The Earth has its limits. With growing population and wealth but finite natural resources, we must consider how to sustain humanity without causing abrupt—potentially disastrous—environmental change. In 2009, a group of Earth system and environmental scientists developed a framework with which to think about global sustainability. They concluded that Earth has nine systems, dubbed “planetary boundaries,” that are essential for environmental stability. According to them, “transgressing one or more planetary boundaries may be deleterious or even catastrophic.” Humankind, they conclude, already has overstepped three categories: climate change, rate of biodiversity loss, and changes to the global nitrogen cycle.
That’s where smart policy design can help. But in the “Anthropocene”—an era dominated by human activity—designing effective policies for global sustainability is daunting. This is because the threats are “global, long-run, uncertain, and potentially irreversible.”
How, then, do we think about practical policy design? And what can we say that might help policymakers guide humanity’s fate on Earth?
These were the questions we, along with more than two dozen coauthors, sought to answer at a workshop convened at the University of Gothenburg in December 2016.
The mission was to bring together an eclectic mix of policy-focused academics from a range of different disciplines to tease out areas of agreement and to identify a roadmap for how to tackle policy design in the Anthropocene. Those in the room included senior academics from the sciences—biology, ecology, climate science, and earth’s systems modeling—and the social sciences, like anthropology, sociology, and economics.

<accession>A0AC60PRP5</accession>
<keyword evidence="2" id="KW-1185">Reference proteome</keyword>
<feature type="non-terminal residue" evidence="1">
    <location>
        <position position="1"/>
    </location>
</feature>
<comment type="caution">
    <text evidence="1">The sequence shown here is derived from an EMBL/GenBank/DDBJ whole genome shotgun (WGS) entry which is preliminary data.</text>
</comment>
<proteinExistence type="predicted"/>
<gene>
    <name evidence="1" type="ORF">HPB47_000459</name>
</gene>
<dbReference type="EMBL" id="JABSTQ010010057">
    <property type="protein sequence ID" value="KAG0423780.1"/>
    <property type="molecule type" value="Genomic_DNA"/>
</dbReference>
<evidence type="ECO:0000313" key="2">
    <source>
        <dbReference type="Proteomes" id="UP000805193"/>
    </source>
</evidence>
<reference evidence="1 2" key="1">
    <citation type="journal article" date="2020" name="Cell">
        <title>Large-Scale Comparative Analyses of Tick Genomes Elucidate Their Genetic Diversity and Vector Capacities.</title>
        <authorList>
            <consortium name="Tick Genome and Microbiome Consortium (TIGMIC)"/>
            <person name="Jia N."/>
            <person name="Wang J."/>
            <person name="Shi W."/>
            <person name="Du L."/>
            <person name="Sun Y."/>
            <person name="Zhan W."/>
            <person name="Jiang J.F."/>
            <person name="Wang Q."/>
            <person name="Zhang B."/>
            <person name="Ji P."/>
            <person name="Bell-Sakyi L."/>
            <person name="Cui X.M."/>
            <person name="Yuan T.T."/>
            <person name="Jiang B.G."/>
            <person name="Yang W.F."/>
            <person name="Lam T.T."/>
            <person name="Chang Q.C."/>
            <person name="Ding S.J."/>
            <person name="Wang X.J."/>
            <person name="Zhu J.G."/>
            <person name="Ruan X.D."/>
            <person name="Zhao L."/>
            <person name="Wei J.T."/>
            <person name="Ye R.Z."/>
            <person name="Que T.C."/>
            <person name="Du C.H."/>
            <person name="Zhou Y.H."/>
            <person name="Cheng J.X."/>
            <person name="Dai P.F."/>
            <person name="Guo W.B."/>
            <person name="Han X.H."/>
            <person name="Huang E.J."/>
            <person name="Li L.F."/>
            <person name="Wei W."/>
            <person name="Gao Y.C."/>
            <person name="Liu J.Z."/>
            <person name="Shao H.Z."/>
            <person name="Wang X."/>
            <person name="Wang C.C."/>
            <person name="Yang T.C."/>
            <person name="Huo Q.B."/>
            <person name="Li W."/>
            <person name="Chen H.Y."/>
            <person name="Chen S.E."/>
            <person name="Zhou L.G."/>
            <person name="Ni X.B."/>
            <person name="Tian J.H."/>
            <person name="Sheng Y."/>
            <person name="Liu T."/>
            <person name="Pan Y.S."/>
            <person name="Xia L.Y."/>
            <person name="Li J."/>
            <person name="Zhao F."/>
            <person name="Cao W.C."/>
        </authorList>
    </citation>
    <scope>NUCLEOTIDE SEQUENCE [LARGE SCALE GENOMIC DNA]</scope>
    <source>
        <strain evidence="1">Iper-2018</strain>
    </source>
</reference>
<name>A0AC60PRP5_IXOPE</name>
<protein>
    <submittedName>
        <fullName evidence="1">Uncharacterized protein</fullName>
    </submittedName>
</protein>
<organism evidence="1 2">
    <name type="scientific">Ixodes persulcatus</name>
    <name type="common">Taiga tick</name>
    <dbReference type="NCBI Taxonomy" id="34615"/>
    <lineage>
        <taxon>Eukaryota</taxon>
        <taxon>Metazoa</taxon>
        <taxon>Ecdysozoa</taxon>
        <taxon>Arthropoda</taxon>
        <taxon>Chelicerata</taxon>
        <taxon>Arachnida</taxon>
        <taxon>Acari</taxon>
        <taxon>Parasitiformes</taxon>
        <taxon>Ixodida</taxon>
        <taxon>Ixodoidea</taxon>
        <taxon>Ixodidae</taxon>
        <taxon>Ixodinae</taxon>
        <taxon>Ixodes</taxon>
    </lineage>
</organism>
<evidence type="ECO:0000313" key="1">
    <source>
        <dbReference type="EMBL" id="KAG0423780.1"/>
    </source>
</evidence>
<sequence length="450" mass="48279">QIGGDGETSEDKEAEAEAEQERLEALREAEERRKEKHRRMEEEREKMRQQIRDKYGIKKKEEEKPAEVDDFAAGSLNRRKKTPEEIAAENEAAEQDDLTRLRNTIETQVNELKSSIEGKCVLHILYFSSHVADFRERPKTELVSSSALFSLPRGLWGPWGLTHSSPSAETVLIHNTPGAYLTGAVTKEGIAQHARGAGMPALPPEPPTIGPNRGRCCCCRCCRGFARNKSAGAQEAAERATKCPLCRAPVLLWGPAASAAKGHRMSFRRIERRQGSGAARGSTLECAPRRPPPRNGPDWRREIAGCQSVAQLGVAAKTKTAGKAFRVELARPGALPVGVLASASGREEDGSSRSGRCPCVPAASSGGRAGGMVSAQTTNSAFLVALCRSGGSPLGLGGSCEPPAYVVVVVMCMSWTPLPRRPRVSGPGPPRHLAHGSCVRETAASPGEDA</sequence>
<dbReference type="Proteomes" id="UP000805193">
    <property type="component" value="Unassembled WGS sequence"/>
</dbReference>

The result was a sweeping perspective published earlier this year in Nature Sustainability.
Policymakers in many countries are daunted by the challenge of creating effective solutions, besieged by lobbyists and special interests. They often feel they don’t know what policy instruments they have at their disposal, nor do they know which ones really work. In fact, the menu of possible policy instruments is large, perhaps overwhelmingly so. To guide policymakers and make sense of it all, we look at two dimensions: how the instruments are structured and who pays.